Although Windows might be the most commercially popular operating system in the world, there’s a lot to be said for Linux when it comes to web hosting.
You may not know much about operating systems, and certainly today’s systems make sure you don’t have to be an expert. Their easily-navigated graphical user interfaces (GUIs) make running applications, creating files and surfing the internet a breeze. So why is it that Linux, an operating system which is monitored and run primarily from the command line, is one of the most widely used operating systems on the planet?
That’s because of web hosting.
When running a dedicated server you take the reins entirely. You have the freedom to launch, manage and reboot your server at will as the command line is yours to play with. When you’re running a shared hosting package, all of this freedom remains with your hosting company (that’s us!) for the sake of easy management of all the shared resources on the server, but once your hosting package expands the responsibility is passed over to you.
So what is Linux?
In the simplest terms, Linux is an operating system just like Windows and Mac’s OS X; it’s the software that works as the middleman between the hardware on your server and any applications you wish to run. As such, Linux will send instructions from an app to your server’s central processing unit (CPU) which will relay the answering results back to the originating app.
Where did it all begin?
Linux’s history stretches back to the early ‘90s. Finnish student Linus Torvalds created the original Linux kernel to create a free and completely open source operating system. Torvalds created the system specifically to work with the hardware he was using, and seemingly didn’t see much of a future for it. He published a post to the newsgroup “comp.os.minux” asking for feedback on his creation, explicitly stating “I’m doing a (free) operating system (just a hobby, won’t be big and professional like gnu).”.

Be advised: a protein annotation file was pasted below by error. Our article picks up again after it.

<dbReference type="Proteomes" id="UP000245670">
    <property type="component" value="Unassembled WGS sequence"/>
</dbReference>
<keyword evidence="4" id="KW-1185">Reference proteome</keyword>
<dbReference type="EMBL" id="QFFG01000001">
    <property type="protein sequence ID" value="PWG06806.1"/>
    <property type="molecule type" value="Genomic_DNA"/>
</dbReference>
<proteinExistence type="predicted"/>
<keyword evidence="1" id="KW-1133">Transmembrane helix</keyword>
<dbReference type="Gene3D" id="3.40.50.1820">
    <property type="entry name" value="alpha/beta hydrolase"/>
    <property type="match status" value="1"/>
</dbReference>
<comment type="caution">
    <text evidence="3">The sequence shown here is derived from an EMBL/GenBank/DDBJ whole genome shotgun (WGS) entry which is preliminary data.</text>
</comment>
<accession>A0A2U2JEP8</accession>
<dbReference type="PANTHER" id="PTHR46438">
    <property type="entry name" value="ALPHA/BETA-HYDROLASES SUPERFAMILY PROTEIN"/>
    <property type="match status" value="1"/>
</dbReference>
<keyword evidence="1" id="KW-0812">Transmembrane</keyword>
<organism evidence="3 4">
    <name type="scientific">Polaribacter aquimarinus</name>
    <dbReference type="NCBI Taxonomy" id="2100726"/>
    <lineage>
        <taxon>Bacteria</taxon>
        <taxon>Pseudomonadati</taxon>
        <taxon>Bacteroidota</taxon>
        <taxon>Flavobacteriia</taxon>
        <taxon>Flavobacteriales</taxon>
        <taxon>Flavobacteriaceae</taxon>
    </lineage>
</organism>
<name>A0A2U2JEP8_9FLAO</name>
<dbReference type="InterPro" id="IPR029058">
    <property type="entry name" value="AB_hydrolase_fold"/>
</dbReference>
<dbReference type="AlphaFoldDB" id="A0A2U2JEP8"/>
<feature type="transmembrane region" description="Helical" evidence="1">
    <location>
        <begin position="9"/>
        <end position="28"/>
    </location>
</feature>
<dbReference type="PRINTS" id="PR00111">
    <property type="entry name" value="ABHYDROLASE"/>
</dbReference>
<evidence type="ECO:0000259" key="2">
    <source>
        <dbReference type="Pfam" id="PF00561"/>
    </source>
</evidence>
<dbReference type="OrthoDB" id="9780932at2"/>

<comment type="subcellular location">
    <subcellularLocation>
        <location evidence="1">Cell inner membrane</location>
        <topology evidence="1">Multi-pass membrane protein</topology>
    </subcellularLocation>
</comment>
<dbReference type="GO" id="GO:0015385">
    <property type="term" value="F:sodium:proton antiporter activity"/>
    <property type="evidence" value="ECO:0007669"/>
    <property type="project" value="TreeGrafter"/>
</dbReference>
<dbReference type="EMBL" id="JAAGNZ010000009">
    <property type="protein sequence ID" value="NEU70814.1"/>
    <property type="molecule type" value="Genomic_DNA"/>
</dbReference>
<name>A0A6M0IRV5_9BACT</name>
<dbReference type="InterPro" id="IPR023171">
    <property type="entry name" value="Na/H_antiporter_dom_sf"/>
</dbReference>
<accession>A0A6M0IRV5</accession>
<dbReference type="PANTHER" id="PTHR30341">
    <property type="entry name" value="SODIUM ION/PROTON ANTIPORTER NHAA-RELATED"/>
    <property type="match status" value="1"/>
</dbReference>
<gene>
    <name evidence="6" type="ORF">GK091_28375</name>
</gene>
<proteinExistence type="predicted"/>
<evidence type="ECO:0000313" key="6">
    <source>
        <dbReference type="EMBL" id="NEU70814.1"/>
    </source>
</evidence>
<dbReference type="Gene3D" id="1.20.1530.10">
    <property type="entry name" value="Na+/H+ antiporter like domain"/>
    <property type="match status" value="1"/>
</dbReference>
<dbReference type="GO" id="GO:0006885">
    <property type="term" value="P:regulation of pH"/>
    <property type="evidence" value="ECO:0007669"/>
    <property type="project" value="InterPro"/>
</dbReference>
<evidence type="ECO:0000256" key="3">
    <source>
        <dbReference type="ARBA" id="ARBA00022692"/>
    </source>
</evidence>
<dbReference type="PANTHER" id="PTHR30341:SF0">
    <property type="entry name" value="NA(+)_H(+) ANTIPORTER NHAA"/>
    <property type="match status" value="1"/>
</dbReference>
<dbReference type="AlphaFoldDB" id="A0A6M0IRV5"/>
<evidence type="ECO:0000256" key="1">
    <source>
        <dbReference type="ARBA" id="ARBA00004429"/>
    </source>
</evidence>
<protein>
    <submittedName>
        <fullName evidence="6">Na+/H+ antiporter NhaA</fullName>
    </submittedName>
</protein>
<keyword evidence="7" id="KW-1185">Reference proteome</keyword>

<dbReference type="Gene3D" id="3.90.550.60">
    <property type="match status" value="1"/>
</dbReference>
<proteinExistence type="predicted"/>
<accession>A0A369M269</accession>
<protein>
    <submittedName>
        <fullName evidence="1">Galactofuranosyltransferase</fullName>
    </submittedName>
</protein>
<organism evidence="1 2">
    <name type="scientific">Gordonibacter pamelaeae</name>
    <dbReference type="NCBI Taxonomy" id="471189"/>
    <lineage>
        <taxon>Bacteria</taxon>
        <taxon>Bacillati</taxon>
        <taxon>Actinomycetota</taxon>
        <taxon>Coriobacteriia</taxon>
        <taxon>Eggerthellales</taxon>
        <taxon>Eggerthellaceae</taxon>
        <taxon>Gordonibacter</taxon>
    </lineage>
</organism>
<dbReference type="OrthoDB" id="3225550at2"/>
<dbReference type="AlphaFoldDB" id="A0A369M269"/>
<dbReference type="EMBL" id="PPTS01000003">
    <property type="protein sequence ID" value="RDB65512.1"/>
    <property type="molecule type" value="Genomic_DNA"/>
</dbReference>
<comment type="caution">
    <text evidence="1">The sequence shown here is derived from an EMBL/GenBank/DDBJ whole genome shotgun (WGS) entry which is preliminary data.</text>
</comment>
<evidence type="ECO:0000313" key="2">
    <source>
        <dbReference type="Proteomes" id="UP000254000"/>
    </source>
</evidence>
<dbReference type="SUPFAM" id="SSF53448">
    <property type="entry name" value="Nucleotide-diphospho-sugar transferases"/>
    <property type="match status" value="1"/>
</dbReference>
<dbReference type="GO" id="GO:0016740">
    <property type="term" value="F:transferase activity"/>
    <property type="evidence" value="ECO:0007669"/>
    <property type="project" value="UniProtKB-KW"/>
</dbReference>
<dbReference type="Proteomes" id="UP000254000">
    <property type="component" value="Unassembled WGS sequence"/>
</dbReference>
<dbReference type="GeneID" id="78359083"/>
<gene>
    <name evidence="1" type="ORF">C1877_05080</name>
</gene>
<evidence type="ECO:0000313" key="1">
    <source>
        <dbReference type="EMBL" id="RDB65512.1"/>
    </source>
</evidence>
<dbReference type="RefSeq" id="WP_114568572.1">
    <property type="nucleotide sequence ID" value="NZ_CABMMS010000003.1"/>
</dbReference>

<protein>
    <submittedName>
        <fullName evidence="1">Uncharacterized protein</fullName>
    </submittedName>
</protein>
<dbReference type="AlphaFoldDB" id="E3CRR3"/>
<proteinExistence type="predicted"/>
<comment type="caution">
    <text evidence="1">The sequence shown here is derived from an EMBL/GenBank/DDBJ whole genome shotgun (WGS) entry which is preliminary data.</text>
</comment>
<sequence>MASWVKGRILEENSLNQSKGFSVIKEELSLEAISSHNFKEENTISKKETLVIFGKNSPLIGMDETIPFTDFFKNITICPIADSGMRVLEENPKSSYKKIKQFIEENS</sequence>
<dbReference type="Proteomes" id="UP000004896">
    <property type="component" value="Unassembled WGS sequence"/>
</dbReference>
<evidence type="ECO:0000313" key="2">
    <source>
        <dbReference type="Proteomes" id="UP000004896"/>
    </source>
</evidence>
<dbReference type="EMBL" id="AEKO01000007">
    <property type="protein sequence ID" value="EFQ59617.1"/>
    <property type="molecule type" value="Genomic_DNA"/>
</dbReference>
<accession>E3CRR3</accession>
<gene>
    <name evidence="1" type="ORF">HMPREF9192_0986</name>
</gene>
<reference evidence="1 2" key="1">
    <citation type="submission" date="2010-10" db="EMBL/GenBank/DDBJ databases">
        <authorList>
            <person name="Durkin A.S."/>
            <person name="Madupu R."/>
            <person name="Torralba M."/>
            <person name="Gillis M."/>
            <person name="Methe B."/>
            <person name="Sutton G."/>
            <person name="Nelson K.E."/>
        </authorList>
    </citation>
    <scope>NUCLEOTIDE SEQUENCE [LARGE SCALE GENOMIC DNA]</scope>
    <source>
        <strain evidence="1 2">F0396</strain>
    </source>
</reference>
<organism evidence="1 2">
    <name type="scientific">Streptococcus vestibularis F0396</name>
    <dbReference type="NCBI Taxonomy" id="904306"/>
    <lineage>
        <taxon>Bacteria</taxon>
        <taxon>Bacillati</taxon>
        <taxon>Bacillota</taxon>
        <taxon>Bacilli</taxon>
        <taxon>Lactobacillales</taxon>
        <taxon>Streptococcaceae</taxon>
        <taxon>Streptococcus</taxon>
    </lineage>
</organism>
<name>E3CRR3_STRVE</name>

His hobby took off.
How does Linux work with your dedicated server?
Linux is used to manage your applications via its command line, something that sets it apart from the more commercially ‘user friendly’ operating systems in existence. It’s the command line and the freedom it gives you that makes Linux such a popular operating system; the absence of a flashy graphical user interface is celebrated by the Linux community.
A real positive of Linux is that it is open source, and as such it is completely free to use. Following its inception in 1991, Linux has evolved existentially. Hundreds of distros – or versions of the system – are now in existence as the software has been modified and redeveloped beyond recognition in some cases. Popular Linux distributions include:
Just to complicate things a bit further and highlight the sheer gravity of the Linux movement, each distribution has a variety of ‘flavours’ (as they are referred to by the Linux community) so there’s plenty of chance for you to find a distro suited to your needs.
Launch your dedicated server today with the help of UK2! We’ll be posting a series of helpful server configuration guides for your convenience to help you get to grips with using Linux to manage your server, so keep an eye on the UK2 Blog.